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July 15, 2024
Titan’s sand dunes may be made of smashed up small moons
Space

Titan’s sand dunes may be made of smashed up small moons

May 26, 2024

A radar image of the Shangri-La sand sea on Titan, taken from NASA’s Cassini spacecraft

NASA/JPL-Caltech/ASI/Université Paris-Diderot

The dunes on Saturn’s moon Titan may be made up of the remains of smaller moons that once smashed together and ground each other into sand.

Titan has sand dunes covering about 17 per cent of its surface, sweeping across its equatorial regions. Many researchers have suggested the sand may be made of organic particles that form in Titan’s thick atmosphere and then drift down to the ground. However, laboratory experiments have shown these types of particles tend to be very fragile, so they may not be able to stay intact while drifting across the moon’s surface to form dunes.

Bill Bottke at the Southwest Research Institute in Colorado and his colleagues have come up with an alternate explanation that may be a better fit for the observations we have of Titan’s dunes: the sand particles may come from far beyond Titan’s atmosphere. He presented this work at the Lunar and Planetary Science Conference in Texas on 12 March.

Each of the giant planets in our solar system has a set of irregular satellites – relatively small moons that were once asteroids or comets before they were captured into orbit around a planet. These moons are made of particles that tend to be about the same size as Titan’s dune particles and are much stronger than the atmospheric organics.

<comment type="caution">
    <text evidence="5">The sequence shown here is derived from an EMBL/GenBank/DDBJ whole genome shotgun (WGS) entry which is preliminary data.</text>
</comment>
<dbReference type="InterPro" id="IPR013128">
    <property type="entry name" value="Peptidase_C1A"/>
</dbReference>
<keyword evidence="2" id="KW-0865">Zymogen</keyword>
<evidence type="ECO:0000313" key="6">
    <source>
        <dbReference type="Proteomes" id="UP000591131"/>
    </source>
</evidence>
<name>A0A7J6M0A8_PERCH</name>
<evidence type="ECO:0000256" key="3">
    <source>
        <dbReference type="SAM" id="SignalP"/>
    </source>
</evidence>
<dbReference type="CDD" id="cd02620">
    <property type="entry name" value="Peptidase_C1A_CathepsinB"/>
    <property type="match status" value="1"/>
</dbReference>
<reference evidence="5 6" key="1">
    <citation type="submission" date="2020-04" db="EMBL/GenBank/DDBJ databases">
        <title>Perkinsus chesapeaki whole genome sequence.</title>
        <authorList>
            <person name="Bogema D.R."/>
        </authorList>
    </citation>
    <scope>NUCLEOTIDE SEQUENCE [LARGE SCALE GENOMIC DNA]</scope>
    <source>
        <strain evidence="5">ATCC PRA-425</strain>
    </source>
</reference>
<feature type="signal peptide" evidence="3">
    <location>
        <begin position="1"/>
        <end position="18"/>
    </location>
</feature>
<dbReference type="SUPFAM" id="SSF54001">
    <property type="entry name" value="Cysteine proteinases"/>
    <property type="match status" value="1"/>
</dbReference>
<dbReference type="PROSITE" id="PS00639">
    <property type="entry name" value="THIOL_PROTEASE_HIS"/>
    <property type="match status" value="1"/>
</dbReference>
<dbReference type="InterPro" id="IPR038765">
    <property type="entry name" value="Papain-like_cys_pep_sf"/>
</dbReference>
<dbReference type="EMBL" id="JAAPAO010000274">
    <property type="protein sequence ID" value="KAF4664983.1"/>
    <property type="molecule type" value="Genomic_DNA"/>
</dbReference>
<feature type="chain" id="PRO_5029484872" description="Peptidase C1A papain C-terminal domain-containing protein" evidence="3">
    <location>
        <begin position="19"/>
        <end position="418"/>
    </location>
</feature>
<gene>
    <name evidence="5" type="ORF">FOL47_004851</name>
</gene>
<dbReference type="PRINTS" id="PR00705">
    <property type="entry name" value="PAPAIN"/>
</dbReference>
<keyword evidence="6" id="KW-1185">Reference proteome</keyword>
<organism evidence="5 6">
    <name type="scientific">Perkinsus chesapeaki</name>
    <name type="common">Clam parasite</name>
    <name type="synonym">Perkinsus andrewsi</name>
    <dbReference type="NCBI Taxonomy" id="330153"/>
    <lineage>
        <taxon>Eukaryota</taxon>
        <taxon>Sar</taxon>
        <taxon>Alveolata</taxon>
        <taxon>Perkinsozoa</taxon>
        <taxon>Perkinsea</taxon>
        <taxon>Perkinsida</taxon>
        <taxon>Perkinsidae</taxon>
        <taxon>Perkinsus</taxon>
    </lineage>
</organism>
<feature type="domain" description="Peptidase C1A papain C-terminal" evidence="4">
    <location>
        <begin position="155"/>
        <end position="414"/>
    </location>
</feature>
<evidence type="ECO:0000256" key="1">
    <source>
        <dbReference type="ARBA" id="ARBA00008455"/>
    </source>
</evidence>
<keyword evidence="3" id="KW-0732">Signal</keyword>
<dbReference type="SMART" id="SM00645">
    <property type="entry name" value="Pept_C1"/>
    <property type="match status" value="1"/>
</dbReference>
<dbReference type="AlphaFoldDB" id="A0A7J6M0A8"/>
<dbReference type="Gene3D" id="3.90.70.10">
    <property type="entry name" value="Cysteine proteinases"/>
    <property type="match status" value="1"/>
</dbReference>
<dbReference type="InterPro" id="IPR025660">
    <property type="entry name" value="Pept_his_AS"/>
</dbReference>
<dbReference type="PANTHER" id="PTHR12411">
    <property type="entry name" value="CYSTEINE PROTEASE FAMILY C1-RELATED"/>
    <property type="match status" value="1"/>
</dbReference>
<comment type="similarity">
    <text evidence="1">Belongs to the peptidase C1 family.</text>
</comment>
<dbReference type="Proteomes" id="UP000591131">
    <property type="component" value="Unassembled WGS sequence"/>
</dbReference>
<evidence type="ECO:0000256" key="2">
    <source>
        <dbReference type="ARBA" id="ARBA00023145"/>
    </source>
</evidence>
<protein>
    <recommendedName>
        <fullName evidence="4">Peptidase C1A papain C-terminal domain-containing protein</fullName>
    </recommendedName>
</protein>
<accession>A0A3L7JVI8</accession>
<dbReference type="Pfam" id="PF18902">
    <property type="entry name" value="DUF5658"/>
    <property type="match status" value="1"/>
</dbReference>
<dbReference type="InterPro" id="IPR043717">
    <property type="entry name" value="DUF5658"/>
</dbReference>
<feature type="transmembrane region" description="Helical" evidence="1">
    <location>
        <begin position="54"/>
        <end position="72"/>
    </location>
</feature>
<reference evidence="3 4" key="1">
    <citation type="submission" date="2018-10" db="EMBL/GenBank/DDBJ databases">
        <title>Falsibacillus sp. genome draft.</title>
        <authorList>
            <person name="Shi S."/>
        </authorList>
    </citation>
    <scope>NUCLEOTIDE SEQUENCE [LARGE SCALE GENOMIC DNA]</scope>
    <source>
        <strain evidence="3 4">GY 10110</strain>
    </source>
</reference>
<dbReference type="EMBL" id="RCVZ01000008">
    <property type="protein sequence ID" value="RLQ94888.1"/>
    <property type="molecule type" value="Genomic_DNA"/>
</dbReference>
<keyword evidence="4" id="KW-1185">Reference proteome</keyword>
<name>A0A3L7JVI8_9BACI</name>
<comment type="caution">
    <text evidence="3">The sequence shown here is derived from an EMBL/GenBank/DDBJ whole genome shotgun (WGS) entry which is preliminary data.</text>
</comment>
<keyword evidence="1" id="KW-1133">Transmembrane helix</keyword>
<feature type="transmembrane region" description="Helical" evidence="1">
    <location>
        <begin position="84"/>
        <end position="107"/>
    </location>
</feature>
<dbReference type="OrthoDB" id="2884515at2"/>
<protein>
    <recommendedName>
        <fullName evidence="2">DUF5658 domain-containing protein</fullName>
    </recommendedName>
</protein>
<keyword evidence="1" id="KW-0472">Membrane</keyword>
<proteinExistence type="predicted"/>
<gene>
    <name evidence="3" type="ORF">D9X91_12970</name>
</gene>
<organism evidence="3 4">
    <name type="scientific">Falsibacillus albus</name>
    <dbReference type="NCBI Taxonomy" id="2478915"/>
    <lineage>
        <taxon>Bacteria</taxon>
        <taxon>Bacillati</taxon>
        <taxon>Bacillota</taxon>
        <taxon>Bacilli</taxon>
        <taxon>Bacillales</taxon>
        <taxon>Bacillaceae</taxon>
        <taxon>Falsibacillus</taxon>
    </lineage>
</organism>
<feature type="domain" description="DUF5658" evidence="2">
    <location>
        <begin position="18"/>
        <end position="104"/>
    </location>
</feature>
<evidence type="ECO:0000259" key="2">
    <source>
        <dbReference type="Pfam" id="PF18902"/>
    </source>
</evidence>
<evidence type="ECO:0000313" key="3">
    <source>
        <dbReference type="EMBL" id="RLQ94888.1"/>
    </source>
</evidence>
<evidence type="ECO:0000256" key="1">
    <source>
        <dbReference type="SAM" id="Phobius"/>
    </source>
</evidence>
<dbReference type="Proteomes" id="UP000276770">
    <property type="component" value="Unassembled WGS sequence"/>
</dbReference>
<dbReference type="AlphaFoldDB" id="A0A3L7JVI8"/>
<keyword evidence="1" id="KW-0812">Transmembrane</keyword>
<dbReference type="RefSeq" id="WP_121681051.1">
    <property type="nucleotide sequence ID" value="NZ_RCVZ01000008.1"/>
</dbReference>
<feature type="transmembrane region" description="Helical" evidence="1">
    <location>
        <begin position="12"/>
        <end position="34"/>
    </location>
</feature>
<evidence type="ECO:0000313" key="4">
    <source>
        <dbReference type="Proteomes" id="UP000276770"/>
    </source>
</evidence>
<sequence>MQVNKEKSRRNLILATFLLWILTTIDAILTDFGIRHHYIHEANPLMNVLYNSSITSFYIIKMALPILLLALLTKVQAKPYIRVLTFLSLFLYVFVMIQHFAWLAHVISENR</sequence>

Early in the solar system, these moons would have smashed together often, wearing each other down and releasing huge amounts of dust and grit. “Irregular satellites collisionally grind really effectively,” said Bottke. But would this period of grinding produce enough ground-up remains to populate Titan’s dunes? According to the researchers’ simulations, Bottke said, “Titan gets on the order of about 106 kilometres cubed of material, and that’s several times more than the dunes.” Even more material could be added by direct impacts of meteorites and comets on Titan.

“This model might be crazy, but it is testable,” said Bottke. If this is how Titan’s dune particles formed, bits of material might be left in the atmosphere, and those could have visibly different properties to organic particles that formed there.

“It might even be possible to test it with the data we have from the Cassini-Huygens mission,” says Michael Malaska at NASA’s Jet Propulsion Laboratory in California. And even if that data is inconclusive, NASA’s Dragonfly mission is slated to launch towards Titan in 2028. It is planned to fly through the dunes and measure the sand particles, which should solve this mystery once and for all.

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